Upgrading to Tax Reform 2.0
As I’ve noted in a couple of recent columns, Americans from all walks of life have reason to be grateful for last year’s tax cuts. They’ve proved to be quite a boon.
The ink was hardly dry before companies began offering workers bonuses and pay raises. Employment is on such an upswing that jobs outnumber job applicants. The typical household will enjoy a $1,400 tax cut this year. Average wages went up by 2.9 percent last month — the largest wage increase since 2009.
But lawmakers shouldn’t rest on their laurels. They would be wise to lock in the gains that we’ve been enjoying — and ensure that they continue.
Fortunately, some members of Congress have the same idea. Let’s look at three crucial ways that we can bring about Tax Reform 2.0.
The first and most obvious: Make last year’s cuts permanent.
Right now, they aren’t. Key provisions of the tax cut — such as lower rates, larger standard deductions for single and married filers, and a doubled child tax credit — are slated to expire after 2025. That’s a mistake. If people and companies can know that those provisions won’t disappear in a few years, they can grow the economy even more.
So step one is a no-brainer: Remove the uncertainty. Get rid of that expiration date, as the Protecting Family and Small Business Tax Cuts Act of 2018 would do.
Step two of Tax Reform 2.0: Simplify and expand family savings.
Many Americans take advantage of the tax benefits of 401(k)s and other retirement savings accounts. Yet others, deterred by their complexity and high compliance costs, fail to use these important tools. It’s time to change that.
“Tax reform 2.0 will work to allow small employers to pool together to offer retirement benefits, repeal the maximum age for new contributions, add new exemptions from minimum distribution rules, as well as other modifications,” writes tax expert Adam Michel.
But it’s not just retirement savings that need a boost. Tax Reform 2.0 includes a new universal savings account that would let taxpayers contribute up to $2,500 to invest and spend on their family’s priorities — just like savings for retirement, but without all the strings. $2,500 is better than nothing, of course, but why so low? It should be higher.
Or what about education savings? Last year’s tax legislation made it so parents could use “529” plans for not just college, but for K-12 expenses. Great, but now it’s time to expand them to homeschooling and other “non-traditional” education costs.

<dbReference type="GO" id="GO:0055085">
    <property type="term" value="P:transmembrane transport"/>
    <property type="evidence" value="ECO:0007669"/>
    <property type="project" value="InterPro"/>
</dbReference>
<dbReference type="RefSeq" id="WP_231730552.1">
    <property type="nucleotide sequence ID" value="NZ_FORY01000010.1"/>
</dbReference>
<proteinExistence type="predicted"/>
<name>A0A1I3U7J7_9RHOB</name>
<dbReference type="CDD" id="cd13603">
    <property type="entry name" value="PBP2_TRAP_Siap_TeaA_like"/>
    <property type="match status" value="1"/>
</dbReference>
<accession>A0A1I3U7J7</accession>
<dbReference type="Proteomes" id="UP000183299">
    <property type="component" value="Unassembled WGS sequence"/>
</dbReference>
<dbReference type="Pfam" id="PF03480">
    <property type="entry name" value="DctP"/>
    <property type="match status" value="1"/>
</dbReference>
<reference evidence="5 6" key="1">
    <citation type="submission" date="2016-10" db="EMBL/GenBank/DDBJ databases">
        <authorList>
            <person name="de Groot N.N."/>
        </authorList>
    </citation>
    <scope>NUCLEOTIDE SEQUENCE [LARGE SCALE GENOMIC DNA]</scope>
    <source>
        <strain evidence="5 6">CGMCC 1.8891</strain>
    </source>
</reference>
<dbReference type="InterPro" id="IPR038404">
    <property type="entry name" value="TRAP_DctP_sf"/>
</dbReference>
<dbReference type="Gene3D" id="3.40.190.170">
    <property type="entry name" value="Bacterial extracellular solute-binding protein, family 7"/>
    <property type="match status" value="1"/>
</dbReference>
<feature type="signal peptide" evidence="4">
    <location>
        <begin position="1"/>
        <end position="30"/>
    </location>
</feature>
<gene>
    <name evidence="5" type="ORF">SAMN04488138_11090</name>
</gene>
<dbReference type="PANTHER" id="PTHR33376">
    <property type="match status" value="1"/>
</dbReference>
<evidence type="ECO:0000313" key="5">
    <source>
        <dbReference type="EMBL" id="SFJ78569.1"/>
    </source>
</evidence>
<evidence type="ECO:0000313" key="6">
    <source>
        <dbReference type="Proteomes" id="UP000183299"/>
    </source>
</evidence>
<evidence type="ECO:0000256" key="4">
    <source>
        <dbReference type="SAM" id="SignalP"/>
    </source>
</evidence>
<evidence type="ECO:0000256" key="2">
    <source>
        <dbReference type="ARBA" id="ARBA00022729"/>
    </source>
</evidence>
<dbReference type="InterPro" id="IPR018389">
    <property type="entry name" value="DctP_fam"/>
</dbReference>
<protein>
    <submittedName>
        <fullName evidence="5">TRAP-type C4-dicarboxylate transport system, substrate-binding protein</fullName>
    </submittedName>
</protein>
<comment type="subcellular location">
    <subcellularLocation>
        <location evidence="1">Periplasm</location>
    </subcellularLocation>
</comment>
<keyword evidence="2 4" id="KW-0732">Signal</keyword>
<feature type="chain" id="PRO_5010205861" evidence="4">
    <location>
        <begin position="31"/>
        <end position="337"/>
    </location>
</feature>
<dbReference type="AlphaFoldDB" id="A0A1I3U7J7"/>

All of these savings reforms — along with one that would allow families to access retirement accounts to support parental leave for the birth or adoption of a new child — are part of the “Family Savings Act of 2018,” introduced by Rep. Frank Kelly, Pennsylvania Republican.
The third component of Tax Reform 2.0: Encourage new businesses by lowering start-up costs.
Under current law, new businesses can deduct only up to $5,000 of their initial start-up expenses. That means they have to write off the remaining costs over the next 15 years.
You don’t have to be a business owner to realize that $5,000 is ridiculously low. The amount should be significantly higher. (The American Innovation Act of 2018 would raise it to $20,000.) In an ideal world, businesses wouldn’t have to wait years to deduct start-up expenses. The law should be changed to let them do so immediately.
Last year’s tax cut has done a lot of good work so far. As a quick stop at taxesandjobs.com shows, taxpayers in every single congressional district are benefitting. But it wasn’t a perfect fix. If we want to ensure that the glowing economic news we’ve been hearing lately continues, we need to make the cuts permanent and build on them.
Tax Reform 2.0 can make that happen. It’s time for an upgrade.
Republished from The Heritage Foundation.